The third quarter of 2002 started with mild profit-taking after substantial gains on the Tel Aviv Stock Exchange last week. Stocks ended a dull Monday session with a mild negative bias on soggy turnover of NIS 165 million.

Bank stocks edged up by 0.4% after spending the morning being pounded, and tech stocks reversed again and again to wind up 0.7% down.

Retalix (Nasdaq:RTLX) climbed by 2.8% on thin turnover after reassuring investors that it will meet second-quarter forecasts. It had been up even more at mid-day.

Bank Tefahot joined the Maof-25 index today, which fact boosted it 5.6% on Sunday. Today it sagged by 2.9% on hefty turnover of NIS 7.3 million, on profit-taking.

Some of the other banks rebounded from a morning in the doghouse, with Hapoalim rising 1.2% from a morning dip of 0.7%, and Leumi ending almost unchanged - 0.1% in the red. Mizrahi gained 0.6% and Discount lost 1.1%. First International Bank (FIBI1) gained 0.6% - go figure:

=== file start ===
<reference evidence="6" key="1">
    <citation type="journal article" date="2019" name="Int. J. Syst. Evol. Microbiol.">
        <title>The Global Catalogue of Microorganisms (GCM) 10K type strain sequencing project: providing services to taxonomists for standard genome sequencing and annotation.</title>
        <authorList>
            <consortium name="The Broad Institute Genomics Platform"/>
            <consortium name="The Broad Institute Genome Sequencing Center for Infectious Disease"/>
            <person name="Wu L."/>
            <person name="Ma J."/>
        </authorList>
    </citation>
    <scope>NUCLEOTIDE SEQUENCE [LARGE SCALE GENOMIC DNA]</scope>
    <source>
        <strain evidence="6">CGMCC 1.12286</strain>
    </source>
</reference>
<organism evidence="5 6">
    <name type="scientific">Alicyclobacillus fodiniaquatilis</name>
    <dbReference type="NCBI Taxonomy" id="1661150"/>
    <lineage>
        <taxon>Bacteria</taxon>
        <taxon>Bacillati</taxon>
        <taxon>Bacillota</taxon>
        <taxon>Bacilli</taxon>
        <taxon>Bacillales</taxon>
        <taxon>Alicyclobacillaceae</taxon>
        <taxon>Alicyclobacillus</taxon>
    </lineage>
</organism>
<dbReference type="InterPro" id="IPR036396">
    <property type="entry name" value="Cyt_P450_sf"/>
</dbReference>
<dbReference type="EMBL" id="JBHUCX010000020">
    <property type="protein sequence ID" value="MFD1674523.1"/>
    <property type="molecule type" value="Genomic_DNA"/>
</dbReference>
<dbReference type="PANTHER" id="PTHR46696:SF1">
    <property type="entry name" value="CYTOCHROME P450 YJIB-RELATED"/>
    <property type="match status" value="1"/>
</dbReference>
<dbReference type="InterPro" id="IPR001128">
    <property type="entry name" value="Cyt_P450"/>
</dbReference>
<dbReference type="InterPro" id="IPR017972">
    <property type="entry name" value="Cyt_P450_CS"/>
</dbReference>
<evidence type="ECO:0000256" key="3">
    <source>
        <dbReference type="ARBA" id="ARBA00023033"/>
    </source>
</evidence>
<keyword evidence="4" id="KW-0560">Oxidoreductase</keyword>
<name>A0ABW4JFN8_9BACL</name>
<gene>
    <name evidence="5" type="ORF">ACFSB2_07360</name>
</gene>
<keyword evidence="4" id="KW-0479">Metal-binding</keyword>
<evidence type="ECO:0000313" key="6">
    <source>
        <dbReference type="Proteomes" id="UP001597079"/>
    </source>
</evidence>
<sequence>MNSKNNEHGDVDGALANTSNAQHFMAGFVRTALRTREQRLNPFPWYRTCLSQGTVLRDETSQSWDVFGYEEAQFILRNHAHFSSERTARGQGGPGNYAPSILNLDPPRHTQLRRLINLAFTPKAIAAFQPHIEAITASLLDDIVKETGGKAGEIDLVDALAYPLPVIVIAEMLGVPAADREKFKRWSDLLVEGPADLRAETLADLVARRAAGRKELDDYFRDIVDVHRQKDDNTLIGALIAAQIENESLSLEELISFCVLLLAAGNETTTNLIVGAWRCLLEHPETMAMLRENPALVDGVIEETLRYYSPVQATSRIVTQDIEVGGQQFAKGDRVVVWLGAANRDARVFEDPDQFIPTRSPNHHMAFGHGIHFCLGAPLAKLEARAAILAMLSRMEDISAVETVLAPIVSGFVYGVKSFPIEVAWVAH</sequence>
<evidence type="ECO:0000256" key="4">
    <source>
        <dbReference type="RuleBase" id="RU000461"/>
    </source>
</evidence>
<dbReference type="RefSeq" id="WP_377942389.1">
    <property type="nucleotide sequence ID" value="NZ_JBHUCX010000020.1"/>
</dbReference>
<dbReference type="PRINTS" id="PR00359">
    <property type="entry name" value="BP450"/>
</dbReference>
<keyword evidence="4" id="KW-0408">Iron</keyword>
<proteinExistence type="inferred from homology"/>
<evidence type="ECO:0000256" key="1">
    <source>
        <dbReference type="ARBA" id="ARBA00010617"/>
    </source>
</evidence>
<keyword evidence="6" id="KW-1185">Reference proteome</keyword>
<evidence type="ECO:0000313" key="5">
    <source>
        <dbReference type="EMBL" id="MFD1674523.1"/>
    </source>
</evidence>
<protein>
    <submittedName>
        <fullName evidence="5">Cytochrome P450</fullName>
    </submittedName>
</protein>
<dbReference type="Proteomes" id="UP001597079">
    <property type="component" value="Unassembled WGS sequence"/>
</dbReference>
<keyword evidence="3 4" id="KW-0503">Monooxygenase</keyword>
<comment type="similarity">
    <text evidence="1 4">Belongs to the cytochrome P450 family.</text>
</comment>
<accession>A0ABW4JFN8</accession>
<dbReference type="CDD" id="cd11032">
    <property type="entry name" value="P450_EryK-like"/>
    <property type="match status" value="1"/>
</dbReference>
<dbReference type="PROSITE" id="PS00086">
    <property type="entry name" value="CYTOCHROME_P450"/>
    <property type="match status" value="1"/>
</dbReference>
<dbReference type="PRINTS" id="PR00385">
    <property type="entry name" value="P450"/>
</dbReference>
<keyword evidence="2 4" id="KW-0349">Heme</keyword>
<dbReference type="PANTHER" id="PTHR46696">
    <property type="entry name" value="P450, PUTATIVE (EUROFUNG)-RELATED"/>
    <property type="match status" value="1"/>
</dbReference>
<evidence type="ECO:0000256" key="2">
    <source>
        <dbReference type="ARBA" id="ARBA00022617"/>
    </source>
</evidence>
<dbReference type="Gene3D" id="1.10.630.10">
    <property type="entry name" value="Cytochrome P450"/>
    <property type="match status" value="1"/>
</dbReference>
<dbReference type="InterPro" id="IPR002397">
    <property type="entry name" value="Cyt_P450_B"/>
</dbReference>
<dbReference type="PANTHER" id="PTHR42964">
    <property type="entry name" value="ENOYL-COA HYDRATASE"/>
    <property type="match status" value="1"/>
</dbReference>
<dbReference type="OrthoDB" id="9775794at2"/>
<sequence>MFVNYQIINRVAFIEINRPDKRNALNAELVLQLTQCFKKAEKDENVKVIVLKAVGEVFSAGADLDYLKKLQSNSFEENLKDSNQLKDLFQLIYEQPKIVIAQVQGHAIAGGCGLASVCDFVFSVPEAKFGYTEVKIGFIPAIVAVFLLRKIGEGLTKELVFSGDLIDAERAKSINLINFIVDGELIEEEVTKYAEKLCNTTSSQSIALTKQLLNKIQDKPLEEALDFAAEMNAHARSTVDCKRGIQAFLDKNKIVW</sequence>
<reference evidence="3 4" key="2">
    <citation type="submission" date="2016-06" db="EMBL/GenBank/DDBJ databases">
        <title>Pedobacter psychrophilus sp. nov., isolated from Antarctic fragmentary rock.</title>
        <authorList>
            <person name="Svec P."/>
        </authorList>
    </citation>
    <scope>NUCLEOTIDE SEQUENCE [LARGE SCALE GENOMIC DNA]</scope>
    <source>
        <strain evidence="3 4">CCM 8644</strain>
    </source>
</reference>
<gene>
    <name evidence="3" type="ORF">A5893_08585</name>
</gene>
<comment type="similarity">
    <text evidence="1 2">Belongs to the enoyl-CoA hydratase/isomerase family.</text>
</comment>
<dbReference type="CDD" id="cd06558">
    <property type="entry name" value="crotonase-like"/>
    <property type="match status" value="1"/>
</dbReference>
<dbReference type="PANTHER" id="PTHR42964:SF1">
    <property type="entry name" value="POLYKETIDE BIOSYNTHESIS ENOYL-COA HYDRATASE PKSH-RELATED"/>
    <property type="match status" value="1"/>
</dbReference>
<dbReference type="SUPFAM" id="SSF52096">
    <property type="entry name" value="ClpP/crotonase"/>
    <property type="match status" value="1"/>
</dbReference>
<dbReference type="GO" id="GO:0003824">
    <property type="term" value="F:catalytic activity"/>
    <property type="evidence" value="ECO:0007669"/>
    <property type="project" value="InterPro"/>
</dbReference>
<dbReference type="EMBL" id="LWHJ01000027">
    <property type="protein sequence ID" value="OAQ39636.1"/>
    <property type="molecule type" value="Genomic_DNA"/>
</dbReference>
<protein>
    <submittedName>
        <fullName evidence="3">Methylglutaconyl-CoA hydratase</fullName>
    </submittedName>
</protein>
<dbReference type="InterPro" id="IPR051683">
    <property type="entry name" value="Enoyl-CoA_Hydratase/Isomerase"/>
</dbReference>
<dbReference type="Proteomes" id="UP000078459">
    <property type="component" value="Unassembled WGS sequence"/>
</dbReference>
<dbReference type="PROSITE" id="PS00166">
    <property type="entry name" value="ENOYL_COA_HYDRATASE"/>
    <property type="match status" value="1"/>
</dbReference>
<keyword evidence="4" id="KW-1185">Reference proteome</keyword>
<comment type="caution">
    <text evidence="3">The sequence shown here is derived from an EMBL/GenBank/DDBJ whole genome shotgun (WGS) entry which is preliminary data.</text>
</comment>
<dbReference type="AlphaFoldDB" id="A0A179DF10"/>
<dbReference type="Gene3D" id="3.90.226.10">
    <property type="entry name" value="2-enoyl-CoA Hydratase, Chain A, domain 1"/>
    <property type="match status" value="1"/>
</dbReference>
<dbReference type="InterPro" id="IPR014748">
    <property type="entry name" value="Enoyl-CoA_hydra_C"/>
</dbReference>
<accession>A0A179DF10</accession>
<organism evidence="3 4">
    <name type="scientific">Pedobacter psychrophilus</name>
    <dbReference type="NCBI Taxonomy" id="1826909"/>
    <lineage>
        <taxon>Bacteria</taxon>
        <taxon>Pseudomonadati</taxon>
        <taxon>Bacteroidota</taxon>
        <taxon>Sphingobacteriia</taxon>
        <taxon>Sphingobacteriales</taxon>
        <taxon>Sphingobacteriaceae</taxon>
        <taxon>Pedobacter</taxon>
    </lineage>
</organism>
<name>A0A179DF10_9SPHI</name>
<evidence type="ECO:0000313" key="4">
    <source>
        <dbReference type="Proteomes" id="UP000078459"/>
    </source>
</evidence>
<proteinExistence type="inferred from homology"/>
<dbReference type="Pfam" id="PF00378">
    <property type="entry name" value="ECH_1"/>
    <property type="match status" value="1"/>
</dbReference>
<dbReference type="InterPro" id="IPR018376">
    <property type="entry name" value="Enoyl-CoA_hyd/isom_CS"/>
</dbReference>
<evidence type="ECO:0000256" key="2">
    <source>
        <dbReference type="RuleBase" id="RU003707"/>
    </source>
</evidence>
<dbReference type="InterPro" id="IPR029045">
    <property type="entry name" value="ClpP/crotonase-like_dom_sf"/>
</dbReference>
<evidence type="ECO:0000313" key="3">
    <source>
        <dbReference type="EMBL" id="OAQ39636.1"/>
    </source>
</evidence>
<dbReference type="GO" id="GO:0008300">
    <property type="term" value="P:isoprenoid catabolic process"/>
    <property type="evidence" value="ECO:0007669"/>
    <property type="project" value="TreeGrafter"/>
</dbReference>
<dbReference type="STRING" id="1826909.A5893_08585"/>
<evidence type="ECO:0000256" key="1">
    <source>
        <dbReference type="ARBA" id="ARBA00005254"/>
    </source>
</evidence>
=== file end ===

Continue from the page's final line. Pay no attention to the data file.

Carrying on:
Ha'aretz

reported today that the banks are quaking at the thought of impending credit downgrades by international rating companies, after First International Bank of Israel found itself cut by Fitch, and subject to a jaundiced eye from Moody's.

Credit downgrades would make it more expensive for them to get credit, which would boost credit prices for everyone else. Some sources believe the banks are already hurting from a shortage of foreign currency, which is already raising their cost of credit.

The Bezeq phone company finished up 0.4% after a morning drop on assessments by Nessuah Zannex, a Tel Aviv investment house, that the WorldCom (Nasdaq:WCOM) debacle will probably impact on the national phone company's privatization, and make it tough for Israeli communications companies to raise capital abroad in the medium term.

Teva (Nasdaq:TEVA) gained one percent on turnover of NIS 27 million. The FDA will be sending reps for a periodic inspection in a couple of weeks; Teva won't comment, just said it has excellent relations with the American watchdog.